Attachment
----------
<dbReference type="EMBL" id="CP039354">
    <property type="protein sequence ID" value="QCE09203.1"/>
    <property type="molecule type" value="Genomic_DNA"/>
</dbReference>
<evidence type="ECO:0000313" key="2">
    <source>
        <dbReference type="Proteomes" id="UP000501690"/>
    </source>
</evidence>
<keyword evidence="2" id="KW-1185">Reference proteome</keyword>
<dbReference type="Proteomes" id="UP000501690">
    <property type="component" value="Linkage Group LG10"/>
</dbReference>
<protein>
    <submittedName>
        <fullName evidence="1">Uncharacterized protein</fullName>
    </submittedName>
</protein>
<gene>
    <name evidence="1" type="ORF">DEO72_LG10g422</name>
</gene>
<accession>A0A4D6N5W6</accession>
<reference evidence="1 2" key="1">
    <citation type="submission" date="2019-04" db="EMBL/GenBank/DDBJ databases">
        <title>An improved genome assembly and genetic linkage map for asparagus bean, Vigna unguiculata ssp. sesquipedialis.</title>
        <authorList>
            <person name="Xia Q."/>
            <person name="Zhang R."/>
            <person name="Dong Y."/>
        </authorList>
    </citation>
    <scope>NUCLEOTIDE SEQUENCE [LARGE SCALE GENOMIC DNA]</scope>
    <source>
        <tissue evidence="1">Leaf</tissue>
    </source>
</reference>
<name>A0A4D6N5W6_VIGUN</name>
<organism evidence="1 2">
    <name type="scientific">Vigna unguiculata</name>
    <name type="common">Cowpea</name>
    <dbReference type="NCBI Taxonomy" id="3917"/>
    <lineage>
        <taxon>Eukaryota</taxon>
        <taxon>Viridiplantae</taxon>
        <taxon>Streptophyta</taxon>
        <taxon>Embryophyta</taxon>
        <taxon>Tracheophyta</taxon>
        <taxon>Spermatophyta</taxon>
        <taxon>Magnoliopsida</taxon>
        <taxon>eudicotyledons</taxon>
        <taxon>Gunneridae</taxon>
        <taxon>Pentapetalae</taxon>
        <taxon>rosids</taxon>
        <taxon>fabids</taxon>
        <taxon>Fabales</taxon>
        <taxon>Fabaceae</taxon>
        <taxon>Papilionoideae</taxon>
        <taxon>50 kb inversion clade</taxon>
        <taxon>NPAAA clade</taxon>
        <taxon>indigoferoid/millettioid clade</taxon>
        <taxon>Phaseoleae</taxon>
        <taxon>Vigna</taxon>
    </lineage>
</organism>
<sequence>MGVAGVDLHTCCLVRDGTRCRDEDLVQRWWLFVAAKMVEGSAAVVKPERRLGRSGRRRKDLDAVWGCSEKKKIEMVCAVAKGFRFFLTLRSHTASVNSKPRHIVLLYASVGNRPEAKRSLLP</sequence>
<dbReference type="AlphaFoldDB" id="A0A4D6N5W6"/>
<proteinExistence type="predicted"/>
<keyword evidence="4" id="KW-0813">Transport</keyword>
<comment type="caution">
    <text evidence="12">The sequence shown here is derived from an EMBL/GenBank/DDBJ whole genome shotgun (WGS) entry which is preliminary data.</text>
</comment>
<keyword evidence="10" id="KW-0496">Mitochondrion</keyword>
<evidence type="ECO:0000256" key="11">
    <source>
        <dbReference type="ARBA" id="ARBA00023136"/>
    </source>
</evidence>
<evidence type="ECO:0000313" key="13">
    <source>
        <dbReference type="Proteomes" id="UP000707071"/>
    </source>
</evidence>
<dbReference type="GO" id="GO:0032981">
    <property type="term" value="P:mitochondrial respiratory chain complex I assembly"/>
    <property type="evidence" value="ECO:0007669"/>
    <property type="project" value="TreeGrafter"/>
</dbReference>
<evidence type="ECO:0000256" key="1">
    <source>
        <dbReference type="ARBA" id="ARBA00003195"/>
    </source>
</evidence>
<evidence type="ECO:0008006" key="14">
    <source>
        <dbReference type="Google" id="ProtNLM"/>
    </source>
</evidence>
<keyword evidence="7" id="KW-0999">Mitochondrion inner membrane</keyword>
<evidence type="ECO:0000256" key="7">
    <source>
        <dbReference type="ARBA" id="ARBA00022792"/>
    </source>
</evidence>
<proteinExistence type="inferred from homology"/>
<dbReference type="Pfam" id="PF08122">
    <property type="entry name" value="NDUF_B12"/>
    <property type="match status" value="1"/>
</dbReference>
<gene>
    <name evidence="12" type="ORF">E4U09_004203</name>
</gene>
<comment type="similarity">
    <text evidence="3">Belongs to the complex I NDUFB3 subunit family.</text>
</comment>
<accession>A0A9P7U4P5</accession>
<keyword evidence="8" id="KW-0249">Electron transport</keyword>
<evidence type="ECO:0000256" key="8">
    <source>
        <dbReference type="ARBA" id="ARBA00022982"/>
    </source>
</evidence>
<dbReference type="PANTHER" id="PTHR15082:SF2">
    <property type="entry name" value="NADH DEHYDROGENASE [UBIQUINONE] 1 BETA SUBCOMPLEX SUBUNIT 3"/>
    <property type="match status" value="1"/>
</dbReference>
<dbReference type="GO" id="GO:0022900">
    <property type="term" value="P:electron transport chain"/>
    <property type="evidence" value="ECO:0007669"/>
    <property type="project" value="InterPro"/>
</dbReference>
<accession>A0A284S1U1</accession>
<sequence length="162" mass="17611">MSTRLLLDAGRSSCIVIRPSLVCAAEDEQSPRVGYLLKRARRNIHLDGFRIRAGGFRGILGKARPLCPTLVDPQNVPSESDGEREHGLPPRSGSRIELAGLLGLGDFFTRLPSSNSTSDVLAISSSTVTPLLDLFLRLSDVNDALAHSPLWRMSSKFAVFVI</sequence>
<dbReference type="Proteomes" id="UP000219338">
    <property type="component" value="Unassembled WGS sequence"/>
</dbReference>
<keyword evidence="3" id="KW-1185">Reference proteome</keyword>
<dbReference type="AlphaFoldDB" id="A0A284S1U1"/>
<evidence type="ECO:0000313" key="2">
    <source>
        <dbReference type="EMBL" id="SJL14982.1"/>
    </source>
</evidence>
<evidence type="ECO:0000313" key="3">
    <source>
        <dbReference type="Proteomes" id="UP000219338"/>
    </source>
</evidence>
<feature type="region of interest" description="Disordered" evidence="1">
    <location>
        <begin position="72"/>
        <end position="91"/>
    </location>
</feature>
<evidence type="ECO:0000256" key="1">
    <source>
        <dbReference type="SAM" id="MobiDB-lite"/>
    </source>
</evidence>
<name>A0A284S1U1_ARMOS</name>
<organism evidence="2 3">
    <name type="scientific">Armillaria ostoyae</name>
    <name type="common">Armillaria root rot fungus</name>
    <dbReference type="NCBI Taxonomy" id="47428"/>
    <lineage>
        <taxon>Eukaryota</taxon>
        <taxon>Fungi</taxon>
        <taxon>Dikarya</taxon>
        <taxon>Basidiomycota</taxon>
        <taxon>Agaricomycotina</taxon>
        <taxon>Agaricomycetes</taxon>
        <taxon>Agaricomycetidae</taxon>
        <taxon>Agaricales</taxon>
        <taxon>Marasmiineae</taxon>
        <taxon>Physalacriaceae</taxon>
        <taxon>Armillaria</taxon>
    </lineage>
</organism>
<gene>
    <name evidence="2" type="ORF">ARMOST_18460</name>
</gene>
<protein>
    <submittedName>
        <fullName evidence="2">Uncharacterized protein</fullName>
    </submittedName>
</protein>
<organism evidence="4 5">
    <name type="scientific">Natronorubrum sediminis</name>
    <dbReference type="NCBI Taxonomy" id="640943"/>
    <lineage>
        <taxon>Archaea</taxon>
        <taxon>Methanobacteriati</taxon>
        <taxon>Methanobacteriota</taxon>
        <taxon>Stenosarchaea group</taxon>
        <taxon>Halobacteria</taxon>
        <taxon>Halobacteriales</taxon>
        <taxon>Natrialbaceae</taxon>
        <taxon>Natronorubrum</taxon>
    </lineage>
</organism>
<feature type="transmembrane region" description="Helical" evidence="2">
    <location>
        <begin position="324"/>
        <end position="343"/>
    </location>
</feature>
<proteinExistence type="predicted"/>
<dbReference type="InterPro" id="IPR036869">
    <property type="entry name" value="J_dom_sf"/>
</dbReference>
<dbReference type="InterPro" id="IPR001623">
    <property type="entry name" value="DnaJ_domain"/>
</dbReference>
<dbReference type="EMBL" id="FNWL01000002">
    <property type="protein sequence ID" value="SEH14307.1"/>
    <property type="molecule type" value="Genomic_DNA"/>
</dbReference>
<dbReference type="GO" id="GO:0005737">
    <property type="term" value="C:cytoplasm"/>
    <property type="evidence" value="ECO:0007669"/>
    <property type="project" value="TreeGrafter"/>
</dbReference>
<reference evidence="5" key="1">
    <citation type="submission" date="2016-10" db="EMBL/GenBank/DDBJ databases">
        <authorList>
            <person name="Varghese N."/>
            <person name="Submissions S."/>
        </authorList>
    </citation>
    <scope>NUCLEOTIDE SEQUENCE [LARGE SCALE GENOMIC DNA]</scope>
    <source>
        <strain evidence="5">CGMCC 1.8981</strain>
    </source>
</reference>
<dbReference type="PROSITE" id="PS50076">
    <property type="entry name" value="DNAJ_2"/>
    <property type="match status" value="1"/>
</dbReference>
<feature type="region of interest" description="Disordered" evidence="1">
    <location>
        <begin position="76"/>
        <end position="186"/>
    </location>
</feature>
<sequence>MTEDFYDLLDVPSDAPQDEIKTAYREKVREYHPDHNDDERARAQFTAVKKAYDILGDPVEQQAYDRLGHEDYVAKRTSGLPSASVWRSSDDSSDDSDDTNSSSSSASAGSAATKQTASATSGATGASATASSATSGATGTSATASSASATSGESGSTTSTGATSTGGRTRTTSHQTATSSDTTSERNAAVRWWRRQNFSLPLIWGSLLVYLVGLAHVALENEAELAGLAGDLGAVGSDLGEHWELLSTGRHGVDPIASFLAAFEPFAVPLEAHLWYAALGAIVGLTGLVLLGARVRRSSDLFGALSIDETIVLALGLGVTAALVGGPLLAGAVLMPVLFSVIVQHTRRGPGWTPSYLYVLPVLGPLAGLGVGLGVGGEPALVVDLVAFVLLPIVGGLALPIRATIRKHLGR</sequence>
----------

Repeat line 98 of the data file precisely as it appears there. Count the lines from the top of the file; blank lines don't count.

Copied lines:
<keyword evidence="7" id="KW-0999">Mitochondrion inner membrane</keyword>